Article posted: 22 August 2012
Some investors are now accepting negative interest rates.
While the much of the media attention has been on the high rates of interest that Spain and Italy are suffering, at the other end of Europe some countries are now paying negative interest. Germany, the Netherlands and Denmark have now been dubbed ‘Club Neg’ (a play on the so-called ‘Club Med’ problem economies of Spain, Greece, Italy and Portugal). Last month Germany sold two-year government bonds offering investors a return of -0.06%.
There are three main reasons why investors are willing to pay rather than earn interest:
- In July the European Central Bank (ECB) reduced to nil the interest it offered on deposits received from commercial banks. The aim was to encourage banks to put their money elsewhere.
- The problems in the Club Med group have driven many of their wealthier residents and other euro-investors to seek safety, rather than yield. As several commentators have remarked, return of capital has become more important than return on capital.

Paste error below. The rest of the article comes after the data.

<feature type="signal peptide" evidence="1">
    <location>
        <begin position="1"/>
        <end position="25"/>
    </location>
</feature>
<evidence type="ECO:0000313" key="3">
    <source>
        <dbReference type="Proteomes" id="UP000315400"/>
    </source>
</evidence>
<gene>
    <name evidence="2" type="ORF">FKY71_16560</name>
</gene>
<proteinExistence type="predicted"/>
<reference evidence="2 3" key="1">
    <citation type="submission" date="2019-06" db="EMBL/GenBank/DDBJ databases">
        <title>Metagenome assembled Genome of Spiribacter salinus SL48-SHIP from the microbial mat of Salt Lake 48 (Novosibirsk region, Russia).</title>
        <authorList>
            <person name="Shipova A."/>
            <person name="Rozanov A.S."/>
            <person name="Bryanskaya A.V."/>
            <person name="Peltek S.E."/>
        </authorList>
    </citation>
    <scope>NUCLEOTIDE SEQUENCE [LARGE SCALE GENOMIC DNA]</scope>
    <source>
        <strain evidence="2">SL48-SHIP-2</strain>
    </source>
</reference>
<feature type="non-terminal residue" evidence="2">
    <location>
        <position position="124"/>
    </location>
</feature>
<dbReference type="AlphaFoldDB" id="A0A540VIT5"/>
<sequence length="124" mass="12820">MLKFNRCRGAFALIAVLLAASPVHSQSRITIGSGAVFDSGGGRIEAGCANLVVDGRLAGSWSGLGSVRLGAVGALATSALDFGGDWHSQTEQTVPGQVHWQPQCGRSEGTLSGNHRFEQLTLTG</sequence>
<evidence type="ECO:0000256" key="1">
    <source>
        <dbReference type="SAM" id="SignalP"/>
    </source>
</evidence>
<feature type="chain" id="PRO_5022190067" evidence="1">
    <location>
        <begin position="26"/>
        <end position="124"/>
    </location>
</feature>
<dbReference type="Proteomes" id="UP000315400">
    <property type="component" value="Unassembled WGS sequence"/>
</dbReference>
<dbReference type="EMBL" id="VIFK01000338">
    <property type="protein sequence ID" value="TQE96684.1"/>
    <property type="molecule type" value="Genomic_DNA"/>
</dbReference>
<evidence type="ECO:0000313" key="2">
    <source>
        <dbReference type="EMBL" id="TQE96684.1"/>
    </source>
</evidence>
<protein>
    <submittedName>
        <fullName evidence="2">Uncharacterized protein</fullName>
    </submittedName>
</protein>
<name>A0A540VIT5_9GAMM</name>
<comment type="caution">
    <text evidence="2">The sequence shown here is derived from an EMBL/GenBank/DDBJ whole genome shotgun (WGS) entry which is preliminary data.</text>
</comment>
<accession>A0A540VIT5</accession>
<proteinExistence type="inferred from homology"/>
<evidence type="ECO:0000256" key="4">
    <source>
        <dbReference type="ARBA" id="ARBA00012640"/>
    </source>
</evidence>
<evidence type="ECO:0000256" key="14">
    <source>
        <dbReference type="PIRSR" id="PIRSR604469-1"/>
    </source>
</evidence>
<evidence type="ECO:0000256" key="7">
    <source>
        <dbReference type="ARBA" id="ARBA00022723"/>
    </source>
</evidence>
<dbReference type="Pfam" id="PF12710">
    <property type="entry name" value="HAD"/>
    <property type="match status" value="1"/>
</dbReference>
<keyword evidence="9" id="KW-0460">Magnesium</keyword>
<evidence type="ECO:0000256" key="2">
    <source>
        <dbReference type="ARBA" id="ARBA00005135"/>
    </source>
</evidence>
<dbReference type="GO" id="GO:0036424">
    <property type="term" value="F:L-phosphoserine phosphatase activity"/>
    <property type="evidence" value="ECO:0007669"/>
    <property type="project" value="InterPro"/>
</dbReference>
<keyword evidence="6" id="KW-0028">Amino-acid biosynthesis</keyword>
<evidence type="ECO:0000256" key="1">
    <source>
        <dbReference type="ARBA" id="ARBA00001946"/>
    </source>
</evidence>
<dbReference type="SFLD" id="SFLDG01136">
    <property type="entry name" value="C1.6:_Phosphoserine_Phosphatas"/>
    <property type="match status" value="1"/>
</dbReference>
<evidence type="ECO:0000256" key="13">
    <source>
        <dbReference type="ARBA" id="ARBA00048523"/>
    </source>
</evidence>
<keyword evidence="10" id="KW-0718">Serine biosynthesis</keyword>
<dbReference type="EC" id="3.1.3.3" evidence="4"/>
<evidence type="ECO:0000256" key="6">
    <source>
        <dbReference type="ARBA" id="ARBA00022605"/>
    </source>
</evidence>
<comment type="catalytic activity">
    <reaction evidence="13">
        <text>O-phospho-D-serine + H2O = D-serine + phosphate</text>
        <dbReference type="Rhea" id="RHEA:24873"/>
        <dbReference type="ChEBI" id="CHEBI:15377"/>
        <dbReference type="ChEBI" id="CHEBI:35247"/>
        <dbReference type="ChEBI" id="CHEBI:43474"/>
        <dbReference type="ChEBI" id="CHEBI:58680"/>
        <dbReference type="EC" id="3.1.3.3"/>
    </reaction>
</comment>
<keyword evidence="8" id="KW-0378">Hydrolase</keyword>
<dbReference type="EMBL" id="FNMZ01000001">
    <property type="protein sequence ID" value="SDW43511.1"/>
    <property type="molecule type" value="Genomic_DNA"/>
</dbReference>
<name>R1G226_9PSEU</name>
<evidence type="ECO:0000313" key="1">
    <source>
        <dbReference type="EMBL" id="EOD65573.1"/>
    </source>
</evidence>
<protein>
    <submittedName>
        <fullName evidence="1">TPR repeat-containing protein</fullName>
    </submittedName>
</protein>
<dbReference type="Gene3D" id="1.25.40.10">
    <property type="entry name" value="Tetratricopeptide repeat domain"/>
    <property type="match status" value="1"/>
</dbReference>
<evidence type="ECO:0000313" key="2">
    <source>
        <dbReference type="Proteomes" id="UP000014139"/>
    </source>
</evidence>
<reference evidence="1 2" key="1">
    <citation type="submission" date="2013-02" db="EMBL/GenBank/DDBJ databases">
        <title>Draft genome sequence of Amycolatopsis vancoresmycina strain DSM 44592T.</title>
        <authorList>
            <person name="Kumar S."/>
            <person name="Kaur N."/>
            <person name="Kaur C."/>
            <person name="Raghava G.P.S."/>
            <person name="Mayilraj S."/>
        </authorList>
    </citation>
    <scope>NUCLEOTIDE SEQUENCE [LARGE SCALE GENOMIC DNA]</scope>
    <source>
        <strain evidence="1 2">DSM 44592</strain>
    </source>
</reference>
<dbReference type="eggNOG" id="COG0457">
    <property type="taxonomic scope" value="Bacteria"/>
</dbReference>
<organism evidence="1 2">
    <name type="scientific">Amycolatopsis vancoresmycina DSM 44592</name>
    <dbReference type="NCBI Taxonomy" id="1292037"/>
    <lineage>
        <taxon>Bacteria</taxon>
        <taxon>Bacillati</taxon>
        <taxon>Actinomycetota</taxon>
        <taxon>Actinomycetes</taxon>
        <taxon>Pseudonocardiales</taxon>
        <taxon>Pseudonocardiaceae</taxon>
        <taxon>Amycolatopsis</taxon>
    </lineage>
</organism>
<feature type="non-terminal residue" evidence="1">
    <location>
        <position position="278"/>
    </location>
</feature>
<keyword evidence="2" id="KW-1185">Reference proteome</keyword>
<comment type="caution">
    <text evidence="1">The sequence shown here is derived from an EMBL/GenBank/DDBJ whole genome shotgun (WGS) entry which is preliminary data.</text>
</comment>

- There is a shortage of top-quality secure assets, such as short-term bonds from AAA-rated issuers (e.g. Germany). Supply is being outstripped by demand, which has been exacerbated by the ECB’s zero-interest policy.
Negative interest rates are nothing new, but in the past they have been usually associated with short term actions by countries trying to stop speculative inflows of ‘hot money’ – Switzerland being a classic example. This time around it looks as if negative rates will not be disappearing quickly. Indeed, there is a possibility of them spreading further: there have been calls for both the Bank of England and the US Federal Reserve to follow the ECB’s lead. We do not have far to go – the UK’s two-year gilts yield just 0.1%.